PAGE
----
Most common welding processes may be used with proper procedures. The oxyacetylene process is not recommended, but may be used if magnetism or electrical current must be avoided. The Linde Air Company once made a flux for this process. Its parent company, Union Carbide Corp., used this process in one of its plants to prevent electrical current from flowing into a chemical producing area. They used very large welding tips that allowed faster travel speeds to minimize the amount of time spent at the higher temperatures.
Although uncommon, some companies use thermal heat treatment on the 300 series materials, which discolors the alloy but serves to demagnetize and relieve stress on large weldments that need several weld passes. It also is used for solution annealing on materials that have been exposed to sensitization. This process requires heating the material to 2,200 to 2,500 degrees F and quenching. It is not useful for local heat treatment; the entire weldment must be treated.
The 400 series ferritic materials contain from 11 to 30 percent chromium and very small amounts of carbon. The lower carbon content increases ductility but also decreases the strength.
These alloys are referred to as straight chromium because they differ from the 300 alloys, which are referred to as nickel-chromium. The 400 series does not contain nickel as a major alloying element. These materials resist stress corrosion cracking much better than the 300 series alloys do. Because they resist pitting and flaking and are considered to be fairly tough, they often are used for pump impellers (Figure 3) and volutes. The 430 alloy is somewhat wear-resistant and may even produce some martensite.
The 400 series martensitic materials are somewhat similar to the ferritic, but have a smaller amount of chromium (11 to 18 percent). The 440 alloys have from 16 to 18 percent chromium. They also possess considerably higher carbon content, along with 0.75 percent molybdenum, which further enhances their ability to resist heat-related problems.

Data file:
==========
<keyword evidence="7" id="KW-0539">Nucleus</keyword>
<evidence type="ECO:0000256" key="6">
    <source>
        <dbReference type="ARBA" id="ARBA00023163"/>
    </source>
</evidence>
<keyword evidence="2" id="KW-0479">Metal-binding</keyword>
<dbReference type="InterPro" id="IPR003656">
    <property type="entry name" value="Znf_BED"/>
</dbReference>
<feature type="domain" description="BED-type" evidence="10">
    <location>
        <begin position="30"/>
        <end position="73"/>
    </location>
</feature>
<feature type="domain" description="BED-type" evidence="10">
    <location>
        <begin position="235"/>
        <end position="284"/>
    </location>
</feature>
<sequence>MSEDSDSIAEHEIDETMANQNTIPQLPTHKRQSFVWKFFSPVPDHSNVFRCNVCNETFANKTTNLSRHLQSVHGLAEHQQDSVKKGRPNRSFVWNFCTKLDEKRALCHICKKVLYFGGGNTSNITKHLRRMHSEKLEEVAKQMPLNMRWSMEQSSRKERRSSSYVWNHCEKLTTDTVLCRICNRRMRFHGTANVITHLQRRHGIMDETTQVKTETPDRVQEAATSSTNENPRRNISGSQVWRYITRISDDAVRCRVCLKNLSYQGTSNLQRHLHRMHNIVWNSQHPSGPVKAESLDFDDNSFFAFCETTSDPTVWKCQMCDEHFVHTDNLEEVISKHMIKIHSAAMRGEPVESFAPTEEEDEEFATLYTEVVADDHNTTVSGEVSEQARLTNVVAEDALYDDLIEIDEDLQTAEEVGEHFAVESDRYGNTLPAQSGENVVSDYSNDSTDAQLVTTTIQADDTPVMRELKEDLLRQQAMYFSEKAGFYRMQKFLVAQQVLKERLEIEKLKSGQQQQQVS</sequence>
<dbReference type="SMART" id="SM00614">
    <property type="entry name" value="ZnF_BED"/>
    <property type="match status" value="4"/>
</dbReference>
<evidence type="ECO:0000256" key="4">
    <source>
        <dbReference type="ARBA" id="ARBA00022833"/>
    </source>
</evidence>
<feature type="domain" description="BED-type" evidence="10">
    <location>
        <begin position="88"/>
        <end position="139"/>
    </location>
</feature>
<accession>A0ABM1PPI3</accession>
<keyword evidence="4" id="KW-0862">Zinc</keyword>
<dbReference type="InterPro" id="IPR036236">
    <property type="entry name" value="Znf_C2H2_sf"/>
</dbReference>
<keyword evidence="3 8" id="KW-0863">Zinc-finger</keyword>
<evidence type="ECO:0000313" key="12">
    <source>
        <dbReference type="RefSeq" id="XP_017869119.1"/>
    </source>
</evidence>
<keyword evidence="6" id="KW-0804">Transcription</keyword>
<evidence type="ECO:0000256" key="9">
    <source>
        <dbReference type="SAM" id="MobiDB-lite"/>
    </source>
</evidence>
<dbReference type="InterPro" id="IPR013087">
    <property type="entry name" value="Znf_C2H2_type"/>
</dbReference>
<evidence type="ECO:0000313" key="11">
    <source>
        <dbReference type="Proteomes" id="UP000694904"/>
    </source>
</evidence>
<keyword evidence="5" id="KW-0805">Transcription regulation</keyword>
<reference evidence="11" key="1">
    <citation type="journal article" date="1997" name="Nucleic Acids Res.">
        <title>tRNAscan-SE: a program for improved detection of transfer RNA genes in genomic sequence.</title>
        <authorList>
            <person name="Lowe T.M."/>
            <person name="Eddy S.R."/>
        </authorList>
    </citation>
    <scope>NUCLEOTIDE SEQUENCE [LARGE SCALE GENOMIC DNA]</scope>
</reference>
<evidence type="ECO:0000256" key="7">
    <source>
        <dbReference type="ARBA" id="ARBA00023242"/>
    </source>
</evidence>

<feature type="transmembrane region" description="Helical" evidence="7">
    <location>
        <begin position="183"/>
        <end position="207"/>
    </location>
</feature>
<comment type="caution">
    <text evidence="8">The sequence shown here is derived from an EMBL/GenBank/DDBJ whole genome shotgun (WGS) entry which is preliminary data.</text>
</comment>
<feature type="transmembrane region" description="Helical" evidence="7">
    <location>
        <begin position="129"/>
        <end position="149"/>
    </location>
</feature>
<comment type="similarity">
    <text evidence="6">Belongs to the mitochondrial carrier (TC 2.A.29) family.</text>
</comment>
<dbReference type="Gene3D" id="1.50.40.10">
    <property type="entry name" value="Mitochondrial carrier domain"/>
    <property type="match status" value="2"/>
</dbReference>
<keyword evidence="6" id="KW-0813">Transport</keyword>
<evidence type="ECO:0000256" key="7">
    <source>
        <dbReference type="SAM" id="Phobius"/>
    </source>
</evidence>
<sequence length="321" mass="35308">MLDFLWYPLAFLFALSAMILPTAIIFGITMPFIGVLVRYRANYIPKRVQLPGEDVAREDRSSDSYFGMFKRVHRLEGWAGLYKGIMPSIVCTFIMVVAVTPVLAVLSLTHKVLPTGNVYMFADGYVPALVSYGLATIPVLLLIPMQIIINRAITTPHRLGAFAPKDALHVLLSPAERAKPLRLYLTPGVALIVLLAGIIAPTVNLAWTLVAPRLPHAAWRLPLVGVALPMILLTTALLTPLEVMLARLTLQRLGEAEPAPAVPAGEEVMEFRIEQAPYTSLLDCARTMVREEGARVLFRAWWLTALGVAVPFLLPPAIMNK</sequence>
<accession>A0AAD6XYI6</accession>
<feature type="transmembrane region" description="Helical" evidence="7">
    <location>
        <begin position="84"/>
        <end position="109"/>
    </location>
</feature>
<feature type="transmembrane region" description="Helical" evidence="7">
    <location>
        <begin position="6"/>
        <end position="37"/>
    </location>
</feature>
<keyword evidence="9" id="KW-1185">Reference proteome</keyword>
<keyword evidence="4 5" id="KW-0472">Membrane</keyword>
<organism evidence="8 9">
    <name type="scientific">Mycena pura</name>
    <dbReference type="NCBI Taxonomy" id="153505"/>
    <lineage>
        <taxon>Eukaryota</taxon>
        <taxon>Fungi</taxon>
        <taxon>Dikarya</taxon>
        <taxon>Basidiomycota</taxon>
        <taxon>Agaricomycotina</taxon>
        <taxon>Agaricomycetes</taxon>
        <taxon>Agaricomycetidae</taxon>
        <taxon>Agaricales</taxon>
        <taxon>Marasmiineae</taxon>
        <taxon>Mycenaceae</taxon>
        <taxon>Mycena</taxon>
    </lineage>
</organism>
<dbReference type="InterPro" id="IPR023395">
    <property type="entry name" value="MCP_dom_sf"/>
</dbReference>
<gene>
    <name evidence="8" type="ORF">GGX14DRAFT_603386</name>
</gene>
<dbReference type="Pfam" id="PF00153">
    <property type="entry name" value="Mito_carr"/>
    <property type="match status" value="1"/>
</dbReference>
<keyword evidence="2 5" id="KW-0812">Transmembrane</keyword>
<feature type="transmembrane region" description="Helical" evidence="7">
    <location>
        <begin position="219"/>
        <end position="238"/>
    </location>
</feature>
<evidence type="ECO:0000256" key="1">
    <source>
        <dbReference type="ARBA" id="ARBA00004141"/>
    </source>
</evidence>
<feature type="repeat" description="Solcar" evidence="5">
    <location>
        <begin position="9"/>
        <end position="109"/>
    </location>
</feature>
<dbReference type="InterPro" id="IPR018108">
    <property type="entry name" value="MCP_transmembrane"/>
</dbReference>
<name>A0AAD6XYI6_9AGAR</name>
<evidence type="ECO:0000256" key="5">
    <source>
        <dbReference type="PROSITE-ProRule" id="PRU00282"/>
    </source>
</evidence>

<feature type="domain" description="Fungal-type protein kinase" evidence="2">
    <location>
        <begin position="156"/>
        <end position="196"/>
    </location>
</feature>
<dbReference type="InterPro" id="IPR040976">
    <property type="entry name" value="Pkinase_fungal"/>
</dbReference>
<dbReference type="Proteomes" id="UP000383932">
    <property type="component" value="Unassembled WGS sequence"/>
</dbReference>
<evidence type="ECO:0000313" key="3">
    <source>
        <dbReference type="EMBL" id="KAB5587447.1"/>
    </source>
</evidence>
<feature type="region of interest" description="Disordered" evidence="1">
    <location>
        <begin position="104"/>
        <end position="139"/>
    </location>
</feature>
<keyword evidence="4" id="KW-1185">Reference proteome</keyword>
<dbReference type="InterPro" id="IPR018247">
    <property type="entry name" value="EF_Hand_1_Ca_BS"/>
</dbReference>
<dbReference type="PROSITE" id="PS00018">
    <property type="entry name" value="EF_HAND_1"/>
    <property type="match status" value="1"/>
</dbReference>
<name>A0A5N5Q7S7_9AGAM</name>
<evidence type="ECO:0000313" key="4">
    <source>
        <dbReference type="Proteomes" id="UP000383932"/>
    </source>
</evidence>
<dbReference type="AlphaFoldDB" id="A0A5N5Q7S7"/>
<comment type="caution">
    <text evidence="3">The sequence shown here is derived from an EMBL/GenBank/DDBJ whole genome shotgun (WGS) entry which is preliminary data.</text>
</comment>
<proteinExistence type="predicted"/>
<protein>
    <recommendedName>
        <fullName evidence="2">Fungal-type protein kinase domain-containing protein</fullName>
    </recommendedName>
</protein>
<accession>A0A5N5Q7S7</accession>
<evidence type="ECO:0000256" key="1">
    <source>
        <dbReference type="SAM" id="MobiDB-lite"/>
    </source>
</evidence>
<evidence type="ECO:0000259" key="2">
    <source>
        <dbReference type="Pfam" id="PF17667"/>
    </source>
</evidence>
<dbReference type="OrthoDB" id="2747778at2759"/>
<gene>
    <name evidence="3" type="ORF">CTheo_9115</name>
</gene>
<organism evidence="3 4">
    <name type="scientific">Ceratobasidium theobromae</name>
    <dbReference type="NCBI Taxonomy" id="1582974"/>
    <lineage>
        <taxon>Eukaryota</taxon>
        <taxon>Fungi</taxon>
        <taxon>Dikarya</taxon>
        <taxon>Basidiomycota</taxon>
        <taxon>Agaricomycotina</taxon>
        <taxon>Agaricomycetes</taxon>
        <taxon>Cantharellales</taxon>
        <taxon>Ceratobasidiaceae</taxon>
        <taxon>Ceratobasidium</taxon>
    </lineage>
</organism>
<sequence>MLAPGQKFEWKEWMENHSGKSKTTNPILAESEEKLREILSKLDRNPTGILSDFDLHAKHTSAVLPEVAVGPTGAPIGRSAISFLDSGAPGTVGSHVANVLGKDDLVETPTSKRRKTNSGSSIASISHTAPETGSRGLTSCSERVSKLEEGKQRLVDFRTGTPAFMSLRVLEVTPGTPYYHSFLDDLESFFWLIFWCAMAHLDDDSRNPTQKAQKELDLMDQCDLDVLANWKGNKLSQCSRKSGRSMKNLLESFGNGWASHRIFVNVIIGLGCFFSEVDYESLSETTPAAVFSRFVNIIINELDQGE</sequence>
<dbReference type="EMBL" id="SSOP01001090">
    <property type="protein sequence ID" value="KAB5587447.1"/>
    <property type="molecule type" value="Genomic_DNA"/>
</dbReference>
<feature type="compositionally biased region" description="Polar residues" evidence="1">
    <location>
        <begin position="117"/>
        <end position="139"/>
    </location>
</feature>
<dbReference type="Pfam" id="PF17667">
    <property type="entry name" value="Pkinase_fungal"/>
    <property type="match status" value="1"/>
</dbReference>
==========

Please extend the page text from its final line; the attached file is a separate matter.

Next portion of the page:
Because of the ready formation of martensite, this material can be harder than the ferritic group. Sometimes this material is used along with some chromium molybdenum parts to form burning nozzles for furnaces and boilers. The martensite provides the hardness required in those applications in which wearing is a problem.
The term duplex is derived from the concept of a material that is produced as both austenitic and ferritic in composition. This was an unheard of phenomenon in past times. At least a dozen different types of material are now available in this series. Arguably, the 2205 and 255 types are the most commonly used today. Their chemical compositions are similar, except that the chromium, nitrogen, and molybdenum content of the 255 is slightly higher, and the carbon is only 0.01 percent higher. The nitrogen enhances the surface for both corrosion and wear resistance.
These alloys were introduced in the U.S. in the early 1990s at the American Electric Power headquarters in Columbus, Ohio. A group from the Netherlands, the U.K, and an engineer/researcher from the Lincoln Electric Company presented a general seminar about the material. I was among the group of attendees from nearly all areas of industry that would be interested in this somewhat new material—fabricators, welding supply companies, engineers, metallurgists, and educators interested in getting in on the ground floor of a new generation of useful alloys.
Duplex alloys offer a cost advantage, especially when compared to the higher-nickel alloys. In comparison to the 300 series, the greatest cost advantage is the ability to use lighter and thinner material, because of the duplex’s increased yield strength—nearly double that of the 300 series.
Welding duplex material is relatively easy compared to welding other corrosion-resistant nickel and chromium-nickel alloys. A higher heat input is acceptable for duplex, and this material does not require stringer beads. A slight weave is not only allowed, it is recommended by most welding experts. The ferrite content enhances the material’s weldability.
Several welding wires have been developed specifically for joining these alloys, such as ER 2209, E2209-T1, and E2209. Depending on the severity of the corrosive atmosphere, the material lends itself well to overwelding with high-nickel/molybdenum welding materials.
A favorite for overwelding in scrubber fabrication is ERNiCrMo-3. This wire offers the weld and HAZ better protection from intergranular contamination by chromium carbides. As with the other nickel and chromium-nickel alloys, cleanliness remains a factor, no matter the material.
The machining rate for duplex alloys is in the same range as for the 316 austenitic alloys. Duplex machines much better than high-nickel alloys. Forming the duplex material is similar to forming 50 KSI carbon steel.